Author, Books, Hero's Journey, Inspiration, Motivation, Novel, Outlining, Story Formula, Story Telling, Writing
The Idea Storm
The Idea Storm
It can be very exciting to make the decision to sit down and write a novel. Many people imagine how it will be like when they’ve finished, seeing their name on a best seller’s list, going to book signings across the country and going onto the talk show circuit to promote their book that’s receiving rave reviews. The problem is getting there is very hard. Writing a novel takes time and is a process. Most people don’t have the first idea of how to take an idea or concept and turn it into a full length novel that ready to publish.
When I made the decision to write my first novel, I mentioned it in conversation to many different friends and family. I was stunned at how many people had themselves tried to write a novel and failed. A number of people told me, that without formal training, there was no way a regular person could write a book. I knew that was false since many books out there today were written by regular people. I knew there had to be a way for me to get my book written. The process I discovered is the process I’m going to be sharing with you over the next few months of blogs. A process so simple that I believe that anyone could follow it and create a publishable novel within a month.
There are a number of different ways to get ideas for novels. Some people know a character they want to share with the world. Others know an environment that is very strange and compelling. Some people want to parallel current events in a fictional setting. And some people want to test their government or economic concepts in a narrative to show what could happen in the real world.
Most writers that I’ve talked with either have a character they know or a situation they want to create. So what do you do then? Let’s say you have a character that is amazing. They had a truly horrible situation and they overcame the odds and succeeded. You want to tell their story and share their hope and inspiration with the world. How do you start? Where do you begin? The first place I always start is with an ‘idea storm.’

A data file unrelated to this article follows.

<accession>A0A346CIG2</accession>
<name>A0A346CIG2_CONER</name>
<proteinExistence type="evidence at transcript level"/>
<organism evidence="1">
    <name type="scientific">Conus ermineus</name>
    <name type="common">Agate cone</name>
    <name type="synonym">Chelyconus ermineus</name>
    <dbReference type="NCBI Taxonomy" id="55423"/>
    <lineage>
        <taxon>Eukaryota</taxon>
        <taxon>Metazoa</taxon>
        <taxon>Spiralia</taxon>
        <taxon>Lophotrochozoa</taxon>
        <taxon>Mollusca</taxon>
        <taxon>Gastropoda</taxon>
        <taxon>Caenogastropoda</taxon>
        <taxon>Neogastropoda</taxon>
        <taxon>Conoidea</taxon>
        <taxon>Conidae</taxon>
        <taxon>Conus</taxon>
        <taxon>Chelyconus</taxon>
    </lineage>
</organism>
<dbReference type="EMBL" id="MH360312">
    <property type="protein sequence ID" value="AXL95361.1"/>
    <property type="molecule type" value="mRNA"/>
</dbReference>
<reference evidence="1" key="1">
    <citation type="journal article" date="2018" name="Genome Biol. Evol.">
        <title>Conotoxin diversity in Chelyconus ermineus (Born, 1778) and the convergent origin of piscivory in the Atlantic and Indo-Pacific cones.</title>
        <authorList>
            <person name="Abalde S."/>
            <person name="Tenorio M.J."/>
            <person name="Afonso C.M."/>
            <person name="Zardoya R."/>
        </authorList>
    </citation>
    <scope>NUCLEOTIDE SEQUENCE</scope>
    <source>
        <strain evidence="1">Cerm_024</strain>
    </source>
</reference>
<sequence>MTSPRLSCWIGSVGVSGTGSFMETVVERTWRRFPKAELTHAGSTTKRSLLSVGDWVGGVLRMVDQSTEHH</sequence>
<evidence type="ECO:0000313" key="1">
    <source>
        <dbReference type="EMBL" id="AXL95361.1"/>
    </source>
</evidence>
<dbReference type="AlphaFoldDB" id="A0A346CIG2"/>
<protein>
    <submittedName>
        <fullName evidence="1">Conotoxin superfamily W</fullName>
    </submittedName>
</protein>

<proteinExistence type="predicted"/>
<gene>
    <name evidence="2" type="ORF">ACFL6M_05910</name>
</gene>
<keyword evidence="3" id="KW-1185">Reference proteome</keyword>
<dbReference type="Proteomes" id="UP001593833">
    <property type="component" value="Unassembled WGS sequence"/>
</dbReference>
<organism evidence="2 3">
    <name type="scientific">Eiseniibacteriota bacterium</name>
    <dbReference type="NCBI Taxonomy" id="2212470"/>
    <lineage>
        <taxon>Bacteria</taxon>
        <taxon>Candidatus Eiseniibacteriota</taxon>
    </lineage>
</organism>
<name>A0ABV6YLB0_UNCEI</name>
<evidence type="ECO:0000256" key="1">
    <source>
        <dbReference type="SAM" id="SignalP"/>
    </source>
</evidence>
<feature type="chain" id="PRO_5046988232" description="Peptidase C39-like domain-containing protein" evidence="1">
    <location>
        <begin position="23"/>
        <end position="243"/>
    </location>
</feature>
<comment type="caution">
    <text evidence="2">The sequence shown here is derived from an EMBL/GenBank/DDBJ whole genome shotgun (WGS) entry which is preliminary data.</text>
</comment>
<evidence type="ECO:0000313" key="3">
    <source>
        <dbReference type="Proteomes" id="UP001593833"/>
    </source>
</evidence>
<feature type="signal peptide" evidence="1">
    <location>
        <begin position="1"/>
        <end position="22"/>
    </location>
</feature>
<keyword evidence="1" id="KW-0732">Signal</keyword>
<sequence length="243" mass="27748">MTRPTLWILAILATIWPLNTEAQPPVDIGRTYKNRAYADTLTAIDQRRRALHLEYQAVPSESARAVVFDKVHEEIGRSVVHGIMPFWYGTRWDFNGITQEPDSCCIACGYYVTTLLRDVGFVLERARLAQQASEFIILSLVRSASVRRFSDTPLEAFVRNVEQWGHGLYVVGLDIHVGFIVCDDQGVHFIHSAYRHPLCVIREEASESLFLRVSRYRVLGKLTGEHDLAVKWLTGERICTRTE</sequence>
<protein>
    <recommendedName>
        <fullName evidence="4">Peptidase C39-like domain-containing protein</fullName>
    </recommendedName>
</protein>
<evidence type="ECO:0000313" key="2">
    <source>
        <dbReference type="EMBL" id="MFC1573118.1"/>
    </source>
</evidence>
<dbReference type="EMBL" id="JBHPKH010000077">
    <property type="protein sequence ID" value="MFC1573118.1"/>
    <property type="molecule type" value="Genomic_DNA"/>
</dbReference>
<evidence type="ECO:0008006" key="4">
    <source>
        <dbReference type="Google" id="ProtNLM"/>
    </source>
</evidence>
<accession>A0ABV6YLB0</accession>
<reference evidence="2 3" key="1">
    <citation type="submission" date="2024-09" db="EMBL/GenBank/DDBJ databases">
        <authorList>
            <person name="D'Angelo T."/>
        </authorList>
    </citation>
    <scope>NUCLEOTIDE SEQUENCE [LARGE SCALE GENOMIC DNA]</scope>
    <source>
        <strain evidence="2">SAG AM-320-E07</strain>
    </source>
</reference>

The idea storm is where you just start writing every idea, concept, character, environment and situation that will be needed for this story. Everything you think of should be written down. Don’t worry about having it in any kind of order or structure. Just write down ideas. This storm doesn’t happen in one sitting either. You should keep a notepad handy at all times and over the course of a week or so, keep your main storyline in mind and write down anything that pops into your head.
As you write you’ll develop pages of ideas that can be used for this story, or if it doesn’t fit this story, keep it for another one. Keep a folder of ideas that you can draw upon. If you need a plot devise to move this story forward, look to your idea folder and see if there is something there that can be used. When you have a few pages of ideas, concepts, characters and situations then you can move to the next step. Only you can know if there’s enough or not and it’s been my experience that I use the idea storm over a week then take what I’ve got and move to the next step. If I need more ideas I can get them later.
Once you have all your ideas ready to use, sit down and start to organize them. Think of the main reason you’re writing this story. Is it to entertain? To serve as a warning? To show what’s possible? How many of the ideas fit those reasons? Make sure that the ideas will fit into the overall storyline of the book. As you look at the ideas, you might be able to refine or expand upon what you’d written. The more you have, the clearer you will see the story in your mind and the quicker and easier it will be to write.
I’ll use an example of a book that the author attempted to write but failed due to not having her ideas organized. ‘Amber’ gave me permission to use this and one day, she’d like me to write the story for her. It’s a biography of what happened to her during high school. Amber was from a very poor family but was going to school in a rather rich neighborhood. Her father struggled with alcoholism while her mother was very unhappy, taking her anger out on her children and having multiple affairs. Amber’s older brother had been arrested for attempting to rob a store to get money to buy drugs.
Amber had a very rough childhood and things were made worse by the well-off kids at the school who constantly picked on her. The thing with Amber was, she was incredibly smart in math. By the time she reached sixth grade her math skills were at a college level. Amber knew that she could escape the cycle of destruction that gripped the rest of her family if she could just find the means to show her skills to employers.